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Programming for Linguists An Introduction to Python 15/12/2011.

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1 Programming for Linguists An Introduction to Python 15/12/2011

2 A sequence of values They are similar to lists: the values can be any type they are indexed by integers Syntactically a tuple is a comma- separated list of values: t = 'a', 'b', 'c', 'd', 'e' Tuples

3 Although it is not necessary, it is common to enclose tuples in parentheses t = ('a', 'b', 'c', 'd', 'e’) To create a tuple with a single element, you have to include a final comma: t1 = 'a’, type(t1)

4 Note: a value in parentheses is not a tuple ! t2 = (‘a’) type(t2) With no argument, the tuple ( ) function creates a new empty tuple t = tuple( )

5 If the argument is a sequence (string, list or tuple), the result is a tuple with the elements of the sequence: t = tuple(‘lupins’) print t Most list operators also work on tuples: print t[0] print t[1:3]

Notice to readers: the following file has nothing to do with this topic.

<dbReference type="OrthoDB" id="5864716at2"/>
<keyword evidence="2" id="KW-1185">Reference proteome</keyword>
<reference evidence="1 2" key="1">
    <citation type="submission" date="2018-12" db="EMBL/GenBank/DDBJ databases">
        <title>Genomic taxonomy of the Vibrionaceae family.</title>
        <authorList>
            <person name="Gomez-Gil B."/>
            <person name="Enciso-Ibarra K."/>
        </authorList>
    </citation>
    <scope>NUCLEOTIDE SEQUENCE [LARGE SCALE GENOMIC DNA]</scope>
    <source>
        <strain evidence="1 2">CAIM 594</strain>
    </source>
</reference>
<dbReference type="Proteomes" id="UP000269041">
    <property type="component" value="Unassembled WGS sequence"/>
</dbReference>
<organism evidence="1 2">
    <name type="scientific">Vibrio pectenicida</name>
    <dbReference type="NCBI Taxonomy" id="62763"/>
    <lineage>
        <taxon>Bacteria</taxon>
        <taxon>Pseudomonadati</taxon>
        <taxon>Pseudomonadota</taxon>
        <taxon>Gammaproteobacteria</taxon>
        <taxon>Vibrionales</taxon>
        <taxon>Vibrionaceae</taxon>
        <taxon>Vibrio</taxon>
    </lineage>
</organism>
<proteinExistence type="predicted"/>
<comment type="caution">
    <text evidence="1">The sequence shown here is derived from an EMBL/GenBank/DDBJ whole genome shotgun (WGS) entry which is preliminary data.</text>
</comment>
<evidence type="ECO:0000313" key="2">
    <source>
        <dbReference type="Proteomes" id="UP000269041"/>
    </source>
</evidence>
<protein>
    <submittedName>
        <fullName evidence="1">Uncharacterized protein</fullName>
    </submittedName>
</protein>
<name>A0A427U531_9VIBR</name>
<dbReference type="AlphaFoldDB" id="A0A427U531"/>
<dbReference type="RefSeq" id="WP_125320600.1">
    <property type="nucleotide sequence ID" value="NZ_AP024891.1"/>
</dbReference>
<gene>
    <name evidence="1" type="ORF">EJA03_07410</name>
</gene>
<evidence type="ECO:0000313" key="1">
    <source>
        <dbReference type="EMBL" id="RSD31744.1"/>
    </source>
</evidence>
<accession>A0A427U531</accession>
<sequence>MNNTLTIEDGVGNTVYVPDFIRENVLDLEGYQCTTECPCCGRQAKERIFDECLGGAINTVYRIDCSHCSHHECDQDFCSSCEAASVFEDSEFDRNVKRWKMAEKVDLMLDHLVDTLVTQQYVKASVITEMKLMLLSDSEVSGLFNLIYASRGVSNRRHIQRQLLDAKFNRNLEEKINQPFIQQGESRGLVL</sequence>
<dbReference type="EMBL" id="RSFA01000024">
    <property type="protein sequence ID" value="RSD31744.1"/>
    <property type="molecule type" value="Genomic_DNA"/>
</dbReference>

6 BUT if you try to modify one of the elements of the tuple, you get an error message t[0] = ‘A’ You can’t modify the elements of a tuple: a tuple is immutable !

7 You can replace one tuple with another t = ('A',) + t[1:] print t

8 It is often useful to swap the values of two variables, e.g. swap “a” with “b” temp=a a=b b=temp Tuple Assignment

9 More elegant with a tuple assignment a,b = b,a The number of variables on the left and the number of values on the right have to be the same ! a, b = 1,2,3 ValueError: too many values to unpack

10 For example: split an email address into a user name and a domain address = ‘’ username, domain = address.split('@') print username print domain The return value from split(‘@’) is a list with two elements The first element is assigned to username, the second to domain.

11 Strictly speaking, a function can only return one value If the value is a tuple, the effect is the same as returning multiple values Tuples as Return Values

12 For example: def min_max(t): return min(t), max(t) max( ) and min( ) are built-in functions that find the largest and smallest elements of a sequence min_max(t) computes both and returns a tuple of two values